The Russell Family Foundation (TRFF) has officially announced it will prioritize addressing the climate crisis throughout its investment strategy, operations and grantmaking, including the launch of a new program, “Food for Climate Solutions,” that fosters a thriving local and regional food system in Western Washington. As an environmentally focused organization since its inception, this announcement deepens TRFF’s focus on climate change, for which it announced a Net Zero carbon emissions commitment across its entire investment portfolio last year.

“The Foundation spent 2022 exploring more about Net Zero, regional food systems, and reflecting on our mission and planning for our future. We reimagined our focus, vision, and values to center on addressing the climate crisis while prioritizing equity, justice, and belonging in all that we do,” said TRFF CEO Kathleen Simpson. “This next chapter we envision for TRFF is a natural progression of our work over the last nearly 25 years protecting our environment and investing in the most impacted communities.”

As part of reimagining its strategic priorities, TRFF has also recommitted to its Environmental Education and Jane’s Fellowship programs. The Environmental Education program offers outdoor learning experiences for youth in Jefferson, King, Kitsap, Pierce, and Thurston counties in Washington state. To date, this program has given 471 grants in total and recently finalized its 2023 grant cycle. The Jane’s Fellowship Program is an intensive year-long leadership development program that strengthens the capacity of grassroots and community leaders in Pierce County. The cohort-based program is currently in its 10th class with 15 fellows working on a wide range of community challenges. This year’s class will join a network of 100 alumni upon completion of the program later this year. The Foundation expects to launch recruitment for its next class in summer 2023.

The new Food for Climate Solutions program will begin accepting grant applications in July 2023 from Western Washington organizations that are increasing the sustainability of local farm businesses, supporting farmers, strengthening the regional food system, and promoting the adoption of climate-resilient, organic, and regenerative farming practices that will sequester more carbon, promote soil health and reduce reliance on transporting industrial-grown food from other regions.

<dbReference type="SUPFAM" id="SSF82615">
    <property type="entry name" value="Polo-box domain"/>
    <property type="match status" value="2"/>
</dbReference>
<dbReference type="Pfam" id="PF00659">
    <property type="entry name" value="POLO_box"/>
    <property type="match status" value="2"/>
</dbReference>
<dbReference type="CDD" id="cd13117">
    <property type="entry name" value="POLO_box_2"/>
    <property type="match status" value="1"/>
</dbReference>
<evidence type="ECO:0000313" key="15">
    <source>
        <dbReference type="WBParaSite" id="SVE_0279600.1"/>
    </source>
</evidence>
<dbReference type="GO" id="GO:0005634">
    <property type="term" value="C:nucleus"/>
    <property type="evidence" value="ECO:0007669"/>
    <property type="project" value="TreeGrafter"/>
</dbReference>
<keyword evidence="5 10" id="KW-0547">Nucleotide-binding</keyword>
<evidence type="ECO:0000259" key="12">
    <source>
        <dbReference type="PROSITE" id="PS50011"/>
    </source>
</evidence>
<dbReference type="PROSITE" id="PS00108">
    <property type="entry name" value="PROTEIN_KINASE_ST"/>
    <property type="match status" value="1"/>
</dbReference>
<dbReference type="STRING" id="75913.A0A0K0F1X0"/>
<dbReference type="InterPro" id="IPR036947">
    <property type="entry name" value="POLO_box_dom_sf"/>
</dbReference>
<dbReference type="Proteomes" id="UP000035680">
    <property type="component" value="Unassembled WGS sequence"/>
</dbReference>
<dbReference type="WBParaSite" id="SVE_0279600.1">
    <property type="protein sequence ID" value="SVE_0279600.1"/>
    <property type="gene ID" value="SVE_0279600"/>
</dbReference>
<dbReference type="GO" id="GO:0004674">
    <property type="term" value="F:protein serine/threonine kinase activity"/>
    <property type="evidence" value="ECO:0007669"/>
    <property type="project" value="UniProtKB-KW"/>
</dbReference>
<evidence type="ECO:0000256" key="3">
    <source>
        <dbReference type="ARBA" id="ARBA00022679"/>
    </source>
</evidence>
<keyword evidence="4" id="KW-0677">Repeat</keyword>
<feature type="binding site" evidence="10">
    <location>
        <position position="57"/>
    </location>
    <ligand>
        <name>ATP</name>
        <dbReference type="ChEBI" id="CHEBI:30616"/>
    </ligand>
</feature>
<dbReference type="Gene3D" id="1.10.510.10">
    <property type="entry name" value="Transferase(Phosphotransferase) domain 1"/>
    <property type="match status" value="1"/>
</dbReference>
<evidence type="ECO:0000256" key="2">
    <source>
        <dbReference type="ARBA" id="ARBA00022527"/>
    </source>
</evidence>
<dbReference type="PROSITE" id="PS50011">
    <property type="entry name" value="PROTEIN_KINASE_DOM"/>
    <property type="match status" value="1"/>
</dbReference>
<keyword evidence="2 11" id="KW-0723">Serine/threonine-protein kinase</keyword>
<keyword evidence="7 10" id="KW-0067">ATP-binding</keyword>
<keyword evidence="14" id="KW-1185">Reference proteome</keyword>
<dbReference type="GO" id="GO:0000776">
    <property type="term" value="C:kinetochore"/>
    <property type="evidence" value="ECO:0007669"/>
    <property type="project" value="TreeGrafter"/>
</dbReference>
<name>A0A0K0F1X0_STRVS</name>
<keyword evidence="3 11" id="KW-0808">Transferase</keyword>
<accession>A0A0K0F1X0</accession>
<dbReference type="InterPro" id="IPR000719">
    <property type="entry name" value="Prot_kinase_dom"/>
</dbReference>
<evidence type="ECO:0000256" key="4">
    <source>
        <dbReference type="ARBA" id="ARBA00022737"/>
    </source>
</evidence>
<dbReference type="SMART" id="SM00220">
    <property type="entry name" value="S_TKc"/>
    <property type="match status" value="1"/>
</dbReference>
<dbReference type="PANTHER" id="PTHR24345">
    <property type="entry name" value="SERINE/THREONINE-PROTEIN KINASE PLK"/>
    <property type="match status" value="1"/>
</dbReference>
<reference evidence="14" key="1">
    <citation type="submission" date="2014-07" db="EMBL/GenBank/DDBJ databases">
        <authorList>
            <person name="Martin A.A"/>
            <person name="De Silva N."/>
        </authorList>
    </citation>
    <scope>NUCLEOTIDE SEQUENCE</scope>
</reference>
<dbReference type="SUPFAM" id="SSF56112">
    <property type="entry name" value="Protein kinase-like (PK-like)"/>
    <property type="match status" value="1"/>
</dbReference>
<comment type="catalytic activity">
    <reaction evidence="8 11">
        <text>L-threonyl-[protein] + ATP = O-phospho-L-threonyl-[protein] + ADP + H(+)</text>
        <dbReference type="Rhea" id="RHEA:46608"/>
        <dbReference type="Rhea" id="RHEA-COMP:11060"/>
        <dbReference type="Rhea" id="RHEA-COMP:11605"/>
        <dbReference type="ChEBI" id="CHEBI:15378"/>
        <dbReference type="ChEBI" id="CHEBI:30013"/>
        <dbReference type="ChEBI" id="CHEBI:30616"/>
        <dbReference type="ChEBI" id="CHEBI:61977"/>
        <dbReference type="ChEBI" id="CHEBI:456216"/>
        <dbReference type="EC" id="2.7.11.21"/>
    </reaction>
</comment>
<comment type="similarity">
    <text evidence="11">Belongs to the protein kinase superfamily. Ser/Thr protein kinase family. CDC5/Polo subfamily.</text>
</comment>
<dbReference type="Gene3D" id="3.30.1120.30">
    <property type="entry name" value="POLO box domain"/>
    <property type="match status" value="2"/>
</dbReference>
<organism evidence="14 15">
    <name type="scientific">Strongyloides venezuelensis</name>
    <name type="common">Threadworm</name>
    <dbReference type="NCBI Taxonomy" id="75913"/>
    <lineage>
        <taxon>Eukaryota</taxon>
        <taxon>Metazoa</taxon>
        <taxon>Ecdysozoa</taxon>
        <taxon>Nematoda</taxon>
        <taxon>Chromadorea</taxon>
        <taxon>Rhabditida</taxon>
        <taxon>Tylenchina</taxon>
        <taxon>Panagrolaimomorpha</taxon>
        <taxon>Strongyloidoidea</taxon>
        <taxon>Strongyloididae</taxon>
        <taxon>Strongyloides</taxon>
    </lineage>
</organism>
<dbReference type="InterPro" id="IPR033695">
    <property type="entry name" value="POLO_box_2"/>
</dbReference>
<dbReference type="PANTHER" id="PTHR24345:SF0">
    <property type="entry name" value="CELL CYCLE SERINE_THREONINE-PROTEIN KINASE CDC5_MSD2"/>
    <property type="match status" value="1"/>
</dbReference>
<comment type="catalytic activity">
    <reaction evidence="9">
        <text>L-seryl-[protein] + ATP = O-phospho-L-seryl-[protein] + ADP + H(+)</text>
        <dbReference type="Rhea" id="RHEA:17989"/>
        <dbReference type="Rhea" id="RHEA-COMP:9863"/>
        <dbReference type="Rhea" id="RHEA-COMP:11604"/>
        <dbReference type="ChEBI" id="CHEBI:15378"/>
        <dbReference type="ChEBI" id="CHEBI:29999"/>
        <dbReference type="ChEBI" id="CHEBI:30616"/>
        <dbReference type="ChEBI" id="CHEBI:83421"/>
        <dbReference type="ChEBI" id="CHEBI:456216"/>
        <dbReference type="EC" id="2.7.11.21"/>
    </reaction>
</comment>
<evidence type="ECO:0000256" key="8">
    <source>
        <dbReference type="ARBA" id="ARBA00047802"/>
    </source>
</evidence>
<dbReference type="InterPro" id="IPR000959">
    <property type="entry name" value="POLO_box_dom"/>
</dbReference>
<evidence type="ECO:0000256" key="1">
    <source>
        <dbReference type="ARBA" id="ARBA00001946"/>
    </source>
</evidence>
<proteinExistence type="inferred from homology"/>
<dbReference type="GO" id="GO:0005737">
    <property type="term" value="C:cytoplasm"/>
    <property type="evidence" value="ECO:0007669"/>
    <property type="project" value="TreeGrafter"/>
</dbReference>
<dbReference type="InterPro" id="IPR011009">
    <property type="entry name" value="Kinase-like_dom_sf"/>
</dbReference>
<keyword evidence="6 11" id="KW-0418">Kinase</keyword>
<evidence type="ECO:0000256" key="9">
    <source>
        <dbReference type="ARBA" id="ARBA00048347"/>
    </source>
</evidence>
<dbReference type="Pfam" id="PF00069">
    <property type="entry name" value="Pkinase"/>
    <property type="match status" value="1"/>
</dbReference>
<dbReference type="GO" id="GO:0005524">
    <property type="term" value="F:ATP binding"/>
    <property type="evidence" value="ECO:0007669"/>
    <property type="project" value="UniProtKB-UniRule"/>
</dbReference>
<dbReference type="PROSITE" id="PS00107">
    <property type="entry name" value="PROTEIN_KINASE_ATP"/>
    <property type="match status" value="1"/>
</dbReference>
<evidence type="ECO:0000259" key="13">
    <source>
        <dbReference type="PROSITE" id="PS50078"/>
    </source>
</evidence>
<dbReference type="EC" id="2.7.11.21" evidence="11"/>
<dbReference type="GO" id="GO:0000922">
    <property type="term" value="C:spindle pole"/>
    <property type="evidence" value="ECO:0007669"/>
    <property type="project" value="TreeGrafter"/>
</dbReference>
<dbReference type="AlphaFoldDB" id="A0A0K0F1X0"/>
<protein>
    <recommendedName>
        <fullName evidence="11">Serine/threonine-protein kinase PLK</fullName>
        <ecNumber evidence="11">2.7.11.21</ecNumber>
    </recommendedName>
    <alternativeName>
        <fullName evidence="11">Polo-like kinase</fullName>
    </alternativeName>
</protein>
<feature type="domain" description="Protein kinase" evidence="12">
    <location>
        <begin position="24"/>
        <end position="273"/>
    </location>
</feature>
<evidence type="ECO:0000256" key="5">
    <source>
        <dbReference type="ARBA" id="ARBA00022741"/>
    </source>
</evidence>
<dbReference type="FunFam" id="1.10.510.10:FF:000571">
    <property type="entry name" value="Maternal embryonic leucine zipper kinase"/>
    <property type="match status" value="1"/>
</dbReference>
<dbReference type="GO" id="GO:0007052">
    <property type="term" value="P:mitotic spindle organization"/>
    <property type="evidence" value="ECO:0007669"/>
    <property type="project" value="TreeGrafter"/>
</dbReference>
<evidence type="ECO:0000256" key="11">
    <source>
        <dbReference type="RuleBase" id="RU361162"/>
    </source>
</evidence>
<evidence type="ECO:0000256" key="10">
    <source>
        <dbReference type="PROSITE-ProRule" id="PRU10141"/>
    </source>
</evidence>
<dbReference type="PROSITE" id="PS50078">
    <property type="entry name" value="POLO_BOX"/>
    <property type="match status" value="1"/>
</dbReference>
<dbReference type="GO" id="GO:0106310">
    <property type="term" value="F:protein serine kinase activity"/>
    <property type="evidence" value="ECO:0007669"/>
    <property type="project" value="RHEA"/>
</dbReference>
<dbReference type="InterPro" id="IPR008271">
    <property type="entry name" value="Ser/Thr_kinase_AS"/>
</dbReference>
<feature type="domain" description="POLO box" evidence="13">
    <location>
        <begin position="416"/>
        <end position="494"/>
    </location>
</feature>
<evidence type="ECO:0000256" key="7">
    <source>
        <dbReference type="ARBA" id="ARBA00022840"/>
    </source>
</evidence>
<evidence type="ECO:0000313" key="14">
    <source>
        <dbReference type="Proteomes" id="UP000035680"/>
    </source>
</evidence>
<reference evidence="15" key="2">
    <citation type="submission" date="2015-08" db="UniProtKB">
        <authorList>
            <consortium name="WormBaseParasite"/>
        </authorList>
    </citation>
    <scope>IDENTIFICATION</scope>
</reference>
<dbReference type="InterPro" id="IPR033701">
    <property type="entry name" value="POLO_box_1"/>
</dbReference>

“We see a high-impact opportunity through Food for Climate Solutions to address climate impacts while also boosting more equitable access to healthy and affordable food grown locally,” said Erin Kahn, TRFF Director of Strategy and Programs.

The Foundation is prioritizing grantmaking to organizations serving historically excluded communities, given the systemic barriers they face to land access and sustainable farm enterprises. Today, 89 percent of Washington’s farms are small, but generate only 6.3 percent of the state’s total agriculture value. TRFF aims to play a role in shifting these statistics.

“The climate crisis requires urgent action, and we believe that our new vision for the future provides a roadmap for how we can make a meaningful impact. We are committed to working with our partners and grantees to achieve a sustainable and equitable Puget Sound region for generations to come,” said Chris Rurik, TRFF Board of Directors Vice President and Grants Committee Chair.

Since announcing its Net Zero commitment last fall, the Foundation has been working to further reduce greenhouse gas emissions across its entire investment portfolio consistent with a maximum temperature rise of 1.5 degrees Celsius. Net Zero will be achieved when the amount of greenhouse gases produced is no more than the amount removed from the environment. As part of its learning, TRFF recently partnered with Confluence Philanthropy to create two convenings on Net Zero to bring together peer foundations and their investment advisors interested in adopting similar decarbonization commitments. The Foundation also engaged Carbon Direct Inc. to perform baseline measures on its operational and grantmaking emissions and peer review its investment advisor’s portfolio baseline. Later this year, TRFF plans to announce its targets for reducing greenhouse gas emissions to achieve Net Zero. To learn more about TRFF’s commitment and commonly asked questions, see here.

“There is no roadmap for how to achieve Net Zero, but by taking an intentional approach, we can do our part and hopefully inspire other foundations to contribute to a more resilient world,” said Sarah Cleveland, Investment & Audit Committee Chair. “Philanthropic organizations have the flexibility to apply a variety of tools to address the climate crisis.”

In 2004, TRFF took an exploratory leap into impact investing and has transitioned its portfolio to nearly 95 percent values aligned. In 2006, the Foundation signed an investor letter from the Carbon Disclosure Project, an investors’ movement to address greenhouse gas emissions by global corporations. In 2014, TRFF was an original signatory to the DivestInvest Philanthropy Pledge, and this signaled a significant moment for philanthropy to take greater action against climate change by ensuring its investment holdings didn’t contribute to harmful climate impacts. To learn more about TRFF’s history and trajectory to committing to Net Zero, read its initial announcement here.

For additional information including learning more about TRFF’s new mission, vision, and values visit